Orangutan pantomime: elaborating the message

Anne Russon, Kristin Andrews

Abstract

We present an exploratory study of forest-living orangutan pantomiming, i.e. gesturing in which they act out their meaning, focusing on its occurrence, communicative functions, and complexities. Studies show that captive great apes may elaborate messages if communication fails, and isolated reports suggest that great apes occasionally pantomime. We predicted forest-living orangutans would pantomime spontaneously to communicate, especially to elaborate after communication failures. Mining existing databases on free-ranging rehabilitant orangutans' behaviour identified 18 salient pantomimes. These pantomimes most often functioned as elaborations of failed requests, but also as deceptions and declaratives. Complexities identified include multimodality, re-enactments of past events and several features of language (productivity, compositionality, systematicity). These findings confirm that free-ranging rehabilitant orangutans pantomime and use pantomime to elaborate on their messages. Further, they use pantomime for multiple functions and create complex pantomimes that can express propositionally structured content. Thus, orangutan pantomime serves as a medium for communication, not a particular function. Mining cases of complex great ape communication originally reported in functional terms may then yield more evidence of pantomime.

1. Introduction

Studies of great ape gestural communication increasingly find unexpected complexities. Captive orangutans and chimpanzees show intentional gesturing (goal-directed gesturing over which they have significant voluntary control), for instance, by elaborating on gestural messages that fail to elicit desired responses by switching to different gestures or enhancing prior ones [1,2]. These studies show that great apes elaborate but do not focus on how they do so, and may have restricted the scope of their elaborations by testing in captive conditions. Other studies have shown great ape use of iconic gestures, gestures that use physical resemblance to their referent to communicate meaning, such as enacting part of a desired action's form [3]. We suggest that great apes may use a sophisticated form of iconic gesture, pantomime, to elaborate.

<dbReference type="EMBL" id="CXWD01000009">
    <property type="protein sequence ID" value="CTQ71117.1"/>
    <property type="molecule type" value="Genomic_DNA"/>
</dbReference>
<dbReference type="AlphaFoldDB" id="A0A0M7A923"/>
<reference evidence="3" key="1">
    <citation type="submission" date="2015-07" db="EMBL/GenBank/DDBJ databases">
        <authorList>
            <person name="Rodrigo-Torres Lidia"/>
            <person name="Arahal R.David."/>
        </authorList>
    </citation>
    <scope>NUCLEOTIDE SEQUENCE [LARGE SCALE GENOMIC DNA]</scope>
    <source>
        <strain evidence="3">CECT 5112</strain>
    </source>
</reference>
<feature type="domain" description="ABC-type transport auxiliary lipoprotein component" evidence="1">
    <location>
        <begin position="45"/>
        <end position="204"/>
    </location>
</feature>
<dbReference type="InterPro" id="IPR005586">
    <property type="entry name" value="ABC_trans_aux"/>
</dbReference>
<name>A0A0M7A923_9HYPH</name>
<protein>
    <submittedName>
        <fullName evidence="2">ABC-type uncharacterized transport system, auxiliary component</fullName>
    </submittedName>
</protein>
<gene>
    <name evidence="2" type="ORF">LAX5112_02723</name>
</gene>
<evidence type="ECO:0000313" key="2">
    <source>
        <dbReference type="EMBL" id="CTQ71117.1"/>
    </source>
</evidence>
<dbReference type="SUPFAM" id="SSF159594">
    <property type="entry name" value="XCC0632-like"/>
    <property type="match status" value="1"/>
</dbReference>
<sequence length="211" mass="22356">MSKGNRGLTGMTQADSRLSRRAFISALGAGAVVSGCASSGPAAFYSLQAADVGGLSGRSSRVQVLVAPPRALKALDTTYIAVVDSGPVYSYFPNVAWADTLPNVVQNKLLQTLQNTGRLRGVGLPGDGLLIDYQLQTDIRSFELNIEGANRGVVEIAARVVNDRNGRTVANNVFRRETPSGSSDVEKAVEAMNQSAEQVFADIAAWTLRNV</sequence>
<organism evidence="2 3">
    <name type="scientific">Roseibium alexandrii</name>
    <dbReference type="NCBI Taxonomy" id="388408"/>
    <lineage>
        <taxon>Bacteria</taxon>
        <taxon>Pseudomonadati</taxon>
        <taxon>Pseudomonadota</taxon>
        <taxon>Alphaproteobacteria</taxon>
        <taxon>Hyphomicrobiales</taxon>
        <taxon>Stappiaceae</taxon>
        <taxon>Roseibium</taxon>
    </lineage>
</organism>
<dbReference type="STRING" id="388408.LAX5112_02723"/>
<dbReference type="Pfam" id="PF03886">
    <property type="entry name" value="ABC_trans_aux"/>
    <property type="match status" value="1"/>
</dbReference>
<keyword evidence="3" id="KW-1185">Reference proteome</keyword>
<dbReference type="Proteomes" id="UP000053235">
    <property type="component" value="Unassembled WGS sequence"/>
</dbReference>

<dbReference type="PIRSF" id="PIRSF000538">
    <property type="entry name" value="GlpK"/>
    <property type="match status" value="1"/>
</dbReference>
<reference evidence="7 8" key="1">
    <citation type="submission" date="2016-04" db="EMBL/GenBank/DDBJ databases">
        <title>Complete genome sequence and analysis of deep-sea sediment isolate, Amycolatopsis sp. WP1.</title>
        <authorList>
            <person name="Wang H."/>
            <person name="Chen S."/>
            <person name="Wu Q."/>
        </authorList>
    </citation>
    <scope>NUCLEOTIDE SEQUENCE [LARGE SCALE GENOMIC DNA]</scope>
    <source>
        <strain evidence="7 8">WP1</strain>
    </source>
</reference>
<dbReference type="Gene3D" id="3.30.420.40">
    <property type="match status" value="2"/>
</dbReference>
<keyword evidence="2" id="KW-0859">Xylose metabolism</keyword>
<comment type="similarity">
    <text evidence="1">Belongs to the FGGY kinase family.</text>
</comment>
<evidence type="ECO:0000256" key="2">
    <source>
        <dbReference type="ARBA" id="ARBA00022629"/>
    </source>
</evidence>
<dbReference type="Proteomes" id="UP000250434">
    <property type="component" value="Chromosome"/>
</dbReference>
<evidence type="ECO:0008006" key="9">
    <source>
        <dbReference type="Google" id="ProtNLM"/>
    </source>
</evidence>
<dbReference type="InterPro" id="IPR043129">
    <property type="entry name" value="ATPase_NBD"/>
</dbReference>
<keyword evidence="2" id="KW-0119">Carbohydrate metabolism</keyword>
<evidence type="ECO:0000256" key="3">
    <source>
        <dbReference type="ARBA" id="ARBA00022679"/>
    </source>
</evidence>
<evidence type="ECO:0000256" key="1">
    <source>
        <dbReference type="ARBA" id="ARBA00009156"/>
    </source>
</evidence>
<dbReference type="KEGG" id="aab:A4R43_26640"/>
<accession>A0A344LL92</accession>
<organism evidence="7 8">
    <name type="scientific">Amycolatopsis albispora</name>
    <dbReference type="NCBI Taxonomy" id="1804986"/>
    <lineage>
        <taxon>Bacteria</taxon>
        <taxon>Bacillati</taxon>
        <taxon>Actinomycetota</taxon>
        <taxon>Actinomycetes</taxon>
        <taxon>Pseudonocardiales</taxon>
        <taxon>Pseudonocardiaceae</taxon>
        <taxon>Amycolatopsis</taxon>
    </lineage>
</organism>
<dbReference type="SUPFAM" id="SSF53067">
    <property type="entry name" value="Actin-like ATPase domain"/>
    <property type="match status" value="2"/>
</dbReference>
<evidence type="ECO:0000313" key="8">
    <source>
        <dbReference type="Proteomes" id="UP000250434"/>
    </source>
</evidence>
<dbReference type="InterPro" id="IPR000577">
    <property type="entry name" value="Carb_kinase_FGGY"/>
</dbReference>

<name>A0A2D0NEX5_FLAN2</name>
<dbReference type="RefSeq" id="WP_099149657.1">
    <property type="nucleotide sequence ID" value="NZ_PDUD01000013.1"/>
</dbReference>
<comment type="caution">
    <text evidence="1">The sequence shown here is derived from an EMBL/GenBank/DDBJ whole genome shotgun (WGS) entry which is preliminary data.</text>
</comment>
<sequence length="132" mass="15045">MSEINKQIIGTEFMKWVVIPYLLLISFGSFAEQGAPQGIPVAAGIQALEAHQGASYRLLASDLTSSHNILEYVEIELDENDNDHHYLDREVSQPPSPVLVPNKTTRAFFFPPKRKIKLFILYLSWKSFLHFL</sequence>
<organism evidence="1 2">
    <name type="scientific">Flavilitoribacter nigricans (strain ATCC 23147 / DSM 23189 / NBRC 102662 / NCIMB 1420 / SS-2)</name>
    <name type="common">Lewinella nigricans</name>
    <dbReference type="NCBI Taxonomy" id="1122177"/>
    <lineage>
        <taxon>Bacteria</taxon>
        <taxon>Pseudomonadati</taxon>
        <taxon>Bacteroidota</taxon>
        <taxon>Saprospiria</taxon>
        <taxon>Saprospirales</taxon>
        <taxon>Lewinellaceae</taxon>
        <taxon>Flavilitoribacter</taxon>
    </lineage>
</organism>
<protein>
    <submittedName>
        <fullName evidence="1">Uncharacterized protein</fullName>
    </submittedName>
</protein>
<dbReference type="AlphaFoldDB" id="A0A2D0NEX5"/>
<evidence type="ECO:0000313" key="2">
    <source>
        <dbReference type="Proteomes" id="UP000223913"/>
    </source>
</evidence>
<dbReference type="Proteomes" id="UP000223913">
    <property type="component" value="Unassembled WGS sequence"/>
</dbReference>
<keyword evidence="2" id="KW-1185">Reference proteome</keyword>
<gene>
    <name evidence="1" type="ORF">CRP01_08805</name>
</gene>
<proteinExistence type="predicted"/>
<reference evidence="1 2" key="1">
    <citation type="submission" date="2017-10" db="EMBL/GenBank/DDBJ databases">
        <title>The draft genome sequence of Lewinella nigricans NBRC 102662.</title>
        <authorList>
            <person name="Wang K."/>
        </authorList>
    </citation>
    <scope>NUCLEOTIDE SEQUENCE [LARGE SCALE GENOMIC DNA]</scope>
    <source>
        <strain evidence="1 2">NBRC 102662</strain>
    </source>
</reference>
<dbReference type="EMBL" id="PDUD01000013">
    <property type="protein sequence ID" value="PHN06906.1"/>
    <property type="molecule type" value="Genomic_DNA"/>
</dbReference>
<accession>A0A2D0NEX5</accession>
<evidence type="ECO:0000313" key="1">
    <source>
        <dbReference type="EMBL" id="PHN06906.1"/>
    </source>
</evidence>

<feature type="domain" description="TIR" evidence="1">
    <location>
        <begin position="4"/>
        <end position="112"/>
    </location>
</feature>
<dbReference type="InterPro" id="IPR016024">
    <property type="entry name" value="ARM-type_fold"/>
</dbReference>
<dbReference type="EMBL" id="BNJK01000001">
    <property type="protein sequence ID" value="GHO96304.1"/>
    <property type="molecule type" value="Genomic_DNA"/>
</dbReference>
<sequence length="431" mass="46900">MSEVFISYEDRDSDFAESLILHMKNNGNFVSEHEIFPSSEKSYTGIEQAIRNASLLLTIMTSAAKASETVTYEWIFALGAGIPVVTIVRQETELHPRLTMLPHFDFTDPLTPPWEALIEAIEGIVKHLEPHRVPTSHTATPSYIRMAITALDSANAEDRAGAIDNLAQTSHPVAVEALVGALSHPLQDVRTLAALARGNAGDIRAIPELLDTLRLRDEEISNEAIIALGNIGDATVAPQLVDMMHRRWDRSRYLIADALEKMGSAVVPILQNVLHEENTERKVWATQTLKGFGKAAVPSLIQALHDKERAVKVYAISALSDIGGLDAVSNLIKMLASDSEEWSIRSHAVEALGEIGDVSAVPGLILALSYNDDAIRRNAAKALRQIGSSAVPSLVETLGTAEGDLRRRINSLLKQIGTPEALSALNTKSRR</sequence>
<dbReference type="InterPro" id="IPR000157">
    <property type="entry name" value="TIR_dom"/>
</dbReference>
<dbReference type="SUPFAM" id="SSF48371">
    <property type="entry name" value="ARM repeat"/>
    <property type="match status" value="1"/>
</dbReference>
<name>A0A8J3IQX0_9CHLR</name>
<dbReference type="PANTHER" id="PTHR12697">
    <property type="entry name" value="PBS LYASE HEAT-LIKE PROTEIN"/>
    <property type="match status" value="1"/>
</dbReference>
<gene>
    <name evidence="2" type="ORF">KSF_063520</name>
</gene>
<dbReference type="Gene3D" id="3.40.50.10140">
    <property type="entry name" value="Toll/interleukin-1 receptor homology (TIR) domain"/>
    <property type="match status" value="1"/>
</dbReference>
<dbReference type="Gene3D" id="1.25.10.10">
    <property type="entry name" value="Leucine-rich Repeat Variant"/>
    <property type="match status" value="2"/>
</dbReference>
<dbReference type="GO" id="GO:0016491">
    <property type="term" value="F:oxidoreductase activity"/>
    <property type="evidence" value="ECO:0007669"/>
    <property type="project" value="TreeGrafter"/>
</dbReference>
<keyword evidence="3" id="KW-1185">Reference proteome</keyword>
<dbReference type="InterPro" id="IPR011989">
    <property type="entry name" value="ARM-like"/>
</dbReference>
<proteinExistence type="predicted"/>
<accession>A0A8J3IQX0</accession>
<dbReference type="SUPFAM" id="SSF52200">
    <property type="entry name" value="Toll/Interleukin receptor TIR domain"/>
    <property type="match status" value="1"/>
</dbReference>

Pantomime is gesture in which meaning is acted out; in humans, it can be as simple as twirling a finger to indicate a vortex or as complex as telling the Ramayana. It can be representational, symbolic, narrative in form and fictional [4]. It can communicate meaning with sentential structure, so it is important as a potential evolutionary step towards language as a path to open semantics, narrative, declaratives and syntax [5]. It is a good candidate for how individuals elaborate gesturally because it can express the extra information needed to clarify failed communications, especially when standard gestures cannot.

Given pantomime's sophisticated attributes, some consider it to be uniquely human [5,6]. Even great apes' use of iconic gestures remains disputed [7]. However, some spontaneous gestures by captive great apes show pantomime: Koko, a language-trained gorilla, acted as if rolling a ball of clay between her hands to express ‘clay’ [8], Chantek, a language-trained orangutan, held thumb and index finger together and blew between them to express ‘balloon’ [9] and Viki, a home-reared chimpanzee, faked being unable to free an imaginary pull-toy from a knob herself and requested aid [10]. Rare reports also exist of pantomime in wild great apes: a chimpanzee mother who noted her daughter's difficulties with stone nut cracking acted out, for her daughter, how best to hold and use the stone [11], and chimpanzees and gorillas enact actions to request them [8,12]. Here, we report an exploratory study assessing whether orangutans living free in native habitat use pantomime spontaneously, especially to elaborate after failed communications.

2. Material and methods